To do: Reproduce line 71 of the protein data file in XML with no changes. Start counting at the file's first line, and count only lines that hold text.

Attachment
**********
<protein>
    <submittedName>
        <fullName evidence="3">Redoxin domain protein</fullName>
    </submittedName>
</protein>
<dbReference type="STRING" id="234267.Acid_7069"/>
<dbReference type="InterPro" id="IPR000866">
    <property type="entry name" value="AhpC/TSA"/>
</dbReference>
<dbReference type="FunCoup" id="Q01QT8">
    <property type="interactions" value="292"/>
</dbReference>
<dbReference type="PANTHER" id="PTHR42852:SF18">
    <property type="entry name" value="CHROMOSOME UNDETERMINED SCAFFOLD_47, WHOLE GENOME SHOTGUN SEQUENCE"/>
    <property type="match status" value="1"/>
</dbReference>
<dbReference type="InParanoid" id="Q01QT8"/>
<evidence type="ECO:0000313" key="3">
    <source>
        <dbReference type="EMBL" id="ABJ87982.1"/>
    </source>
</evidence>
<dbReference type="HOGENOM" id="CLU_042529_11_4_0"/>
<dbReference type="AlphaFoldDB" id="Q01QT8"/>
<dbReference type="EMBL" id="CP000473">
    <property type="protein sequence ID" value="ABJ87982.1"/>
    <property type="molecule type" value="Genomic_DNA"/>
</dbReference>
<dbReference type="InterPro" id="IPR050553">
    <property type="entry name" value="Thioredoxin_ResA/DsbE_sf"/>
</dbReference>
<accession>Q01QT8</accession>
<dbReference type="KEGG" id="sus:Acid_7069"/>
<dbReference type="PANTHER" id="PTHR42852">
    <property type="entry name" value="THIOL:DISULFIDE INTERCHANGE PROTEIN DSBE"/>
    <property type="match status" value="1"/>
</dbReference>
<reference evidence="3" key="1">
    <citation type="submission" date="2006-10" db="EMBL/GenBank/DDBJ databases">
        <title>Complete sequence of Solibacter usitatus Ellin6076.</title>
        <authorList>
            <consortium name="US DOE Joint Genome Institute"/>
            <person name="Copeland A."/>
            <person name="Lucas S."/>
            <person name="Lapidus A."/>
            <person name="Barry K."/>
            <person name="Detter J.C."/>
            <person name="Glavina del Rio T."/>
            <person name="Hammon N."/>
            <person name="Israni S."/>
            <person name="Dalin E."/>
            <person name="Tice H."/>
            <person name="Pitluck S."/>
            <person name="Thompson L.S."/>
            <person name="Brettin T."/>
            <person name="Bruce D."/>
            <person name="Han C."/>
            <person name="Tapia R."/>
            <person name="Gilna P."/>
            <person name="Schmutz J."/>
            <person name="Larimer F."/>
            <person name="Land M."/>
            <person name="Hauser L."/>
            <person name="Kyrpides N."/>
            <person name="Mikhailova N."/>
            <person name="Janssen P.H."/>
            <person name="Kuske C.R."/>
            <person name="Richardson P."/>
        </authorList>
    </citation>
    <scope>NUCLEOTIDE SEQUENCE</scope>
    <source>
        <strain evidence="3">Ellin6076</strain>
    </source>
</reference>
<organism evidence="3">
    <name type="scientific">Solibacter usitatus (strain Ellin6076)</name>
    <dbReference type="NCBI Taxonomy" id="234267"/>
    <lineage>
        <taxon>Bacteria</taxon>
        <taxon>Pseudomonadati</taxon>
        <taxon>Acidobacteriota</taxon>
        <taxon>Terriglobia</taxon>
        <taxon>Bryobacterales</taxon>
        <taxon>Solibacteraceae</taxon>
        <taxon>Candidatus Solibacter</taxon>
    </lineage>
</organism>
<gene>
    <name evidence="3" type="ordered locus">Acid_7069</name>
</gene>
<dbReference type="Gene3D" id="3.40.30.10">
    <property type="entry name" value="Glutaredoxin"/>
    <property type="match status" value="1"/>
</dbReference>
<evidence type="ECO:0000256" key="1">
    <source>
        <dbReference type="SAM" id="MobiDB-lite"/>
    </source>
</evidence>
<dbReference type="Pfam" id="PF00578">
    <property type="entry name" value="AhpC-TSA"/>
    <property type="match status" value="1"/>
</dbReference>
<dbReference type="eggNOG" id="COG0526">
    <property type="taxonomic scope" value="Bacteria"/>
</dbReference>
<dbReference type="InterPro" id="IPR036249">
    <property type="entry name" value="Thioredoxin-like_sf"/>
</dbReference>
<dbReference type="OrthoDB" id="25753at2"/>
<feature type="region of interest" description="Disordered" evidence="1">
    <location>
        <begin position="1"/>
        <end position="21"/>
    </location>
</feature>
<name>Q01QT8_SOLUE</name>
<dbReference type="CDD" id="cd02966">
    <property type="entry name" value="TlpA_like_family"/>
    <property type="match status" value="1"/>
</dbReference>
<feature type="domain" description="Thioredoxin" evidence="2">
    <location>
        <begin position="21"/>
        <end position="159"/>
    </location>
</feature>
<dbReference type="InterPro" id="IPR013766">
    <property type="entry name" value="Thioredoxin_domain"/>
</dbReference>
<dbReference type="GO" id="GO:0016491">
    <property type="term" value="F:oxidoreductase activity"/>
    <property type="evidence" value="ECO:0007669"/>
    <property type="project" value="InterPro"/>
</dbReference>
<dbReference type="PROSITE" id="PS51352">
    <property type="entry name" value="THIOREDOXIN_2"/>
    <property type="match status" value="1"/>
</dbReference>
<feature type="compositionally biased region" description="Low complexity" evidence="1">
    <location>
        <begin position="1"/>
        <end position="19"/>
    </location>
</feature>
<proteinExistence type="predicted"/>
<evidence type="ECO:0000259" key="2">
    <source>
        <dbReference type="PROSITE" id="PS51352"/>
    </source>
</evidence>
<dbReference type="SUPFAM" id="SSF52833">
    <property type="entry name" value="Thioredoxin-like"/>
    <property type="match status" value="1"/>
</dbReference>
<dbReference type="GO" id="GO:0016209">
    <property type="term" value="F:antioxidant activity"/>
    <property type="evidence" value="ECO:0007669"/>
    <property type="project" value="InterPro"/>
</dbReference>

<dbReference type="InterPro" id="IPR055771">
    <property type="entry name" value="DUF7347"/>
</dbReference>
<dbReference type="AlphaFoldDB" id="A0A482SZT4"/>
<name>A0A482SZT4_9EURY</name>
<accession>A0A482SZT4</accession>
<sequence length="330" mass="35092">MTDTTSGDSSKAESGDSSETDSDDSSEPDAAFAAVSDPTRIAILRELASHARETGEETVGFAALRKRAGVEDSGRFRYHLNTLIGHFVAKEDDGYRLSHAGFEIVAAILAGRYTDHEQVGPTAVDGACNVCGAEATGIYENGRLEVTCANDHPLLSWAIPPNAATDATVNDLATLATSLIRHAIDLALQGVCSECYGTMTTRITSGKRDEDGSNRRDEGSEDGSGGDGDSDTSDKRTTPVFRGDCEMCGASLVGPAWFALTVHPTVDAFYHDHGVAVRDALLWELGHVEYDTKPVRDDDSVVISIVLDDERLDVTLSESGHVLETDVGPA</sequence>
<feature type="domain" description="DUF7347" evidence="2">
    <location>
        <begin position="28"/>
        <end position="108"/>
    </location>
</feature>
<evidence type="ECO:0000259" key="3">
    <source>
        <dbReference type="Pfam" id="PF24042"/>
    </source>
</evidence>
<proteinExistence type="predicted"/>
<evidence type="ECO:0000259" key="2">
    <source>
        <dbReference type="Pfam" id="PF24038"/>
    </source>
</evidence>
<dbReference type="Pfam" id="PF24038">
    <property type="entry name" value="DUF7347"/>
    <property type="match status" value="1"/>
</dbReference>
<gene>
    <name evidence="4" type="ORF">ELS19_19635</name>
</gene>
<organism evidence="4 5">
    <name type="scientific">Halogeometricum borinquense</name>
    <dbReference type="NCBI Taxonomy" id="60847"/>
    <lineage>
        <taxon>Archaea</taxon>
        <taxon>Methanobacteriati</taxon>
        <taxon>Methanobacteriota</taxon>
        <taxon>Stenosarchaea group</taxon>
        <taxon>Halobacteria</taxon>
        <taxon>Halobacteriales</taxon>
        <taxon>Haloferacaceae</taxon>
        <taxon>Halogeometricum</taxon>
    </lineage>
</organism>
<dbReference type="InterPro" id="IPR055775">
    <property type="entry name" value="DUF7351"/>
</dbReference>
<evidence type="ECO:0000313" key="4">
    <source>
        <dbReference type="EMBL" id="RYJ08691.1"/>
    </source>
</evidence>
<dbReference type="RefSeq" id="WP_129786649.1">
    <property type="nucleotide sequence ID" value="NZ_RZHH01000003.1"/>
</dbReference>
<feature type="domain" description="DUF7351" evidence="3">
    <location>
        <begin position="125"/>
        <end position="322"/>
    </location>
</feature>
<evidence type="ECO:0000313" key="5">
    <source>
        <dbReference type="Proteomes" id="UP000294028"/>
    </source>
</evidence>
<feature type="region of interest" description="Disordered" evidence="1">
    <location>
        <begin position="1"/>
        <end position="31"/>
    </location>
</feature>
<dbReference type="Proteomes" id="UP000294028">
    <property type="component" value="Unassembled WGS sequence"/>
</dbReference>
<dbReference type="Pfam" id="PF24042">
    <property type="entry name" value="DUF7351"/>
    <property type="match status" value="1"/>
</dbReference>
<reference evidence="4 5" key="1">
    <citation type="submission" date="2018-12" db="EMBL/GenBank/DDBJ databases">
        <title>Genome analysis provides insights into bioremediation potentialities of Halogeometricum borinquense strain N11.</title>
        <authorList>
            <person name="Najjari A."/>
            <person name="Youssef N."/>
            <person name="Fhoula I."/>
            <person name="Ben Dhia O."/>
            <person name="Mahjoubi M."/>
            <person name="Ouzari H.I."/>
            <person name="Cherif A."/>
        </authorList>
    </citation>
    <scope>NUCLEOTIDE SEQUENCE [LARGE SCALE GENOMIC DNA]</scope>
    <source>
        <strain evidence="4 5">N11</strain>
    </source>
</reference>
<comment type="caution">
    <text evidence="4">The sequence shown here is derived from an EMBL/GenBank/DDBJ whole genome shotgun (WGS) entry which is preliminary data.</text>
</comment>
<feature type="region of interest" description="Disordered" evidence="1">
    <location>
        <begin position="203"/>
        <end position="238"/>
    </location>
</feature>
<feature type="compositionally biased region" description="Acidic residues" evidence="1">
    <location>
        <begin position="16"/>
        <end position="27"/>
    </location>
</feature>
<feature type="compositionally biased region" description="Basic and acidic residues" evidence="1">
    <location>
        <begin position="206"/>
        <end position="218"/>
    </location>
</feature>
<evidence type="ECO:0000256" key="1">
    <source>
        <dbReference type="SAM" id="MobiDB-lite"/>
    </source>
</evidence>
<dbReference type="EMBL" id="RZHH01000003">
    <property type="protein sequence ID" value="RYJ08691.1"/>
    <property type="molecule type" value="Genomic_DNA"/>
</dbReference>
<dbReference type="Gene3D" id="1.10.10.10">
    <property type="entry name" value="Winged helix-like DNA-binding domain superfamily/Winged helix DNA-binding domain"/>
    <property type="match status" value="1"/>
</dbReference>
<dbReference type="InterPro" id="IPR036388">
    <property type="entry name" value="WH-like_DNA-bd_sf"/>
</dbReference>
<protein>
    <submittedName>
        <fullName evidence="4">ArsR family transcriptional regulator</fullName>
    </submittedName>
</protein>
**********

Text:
    <scope>NUCLEOTIDE SEQUENCE</scope>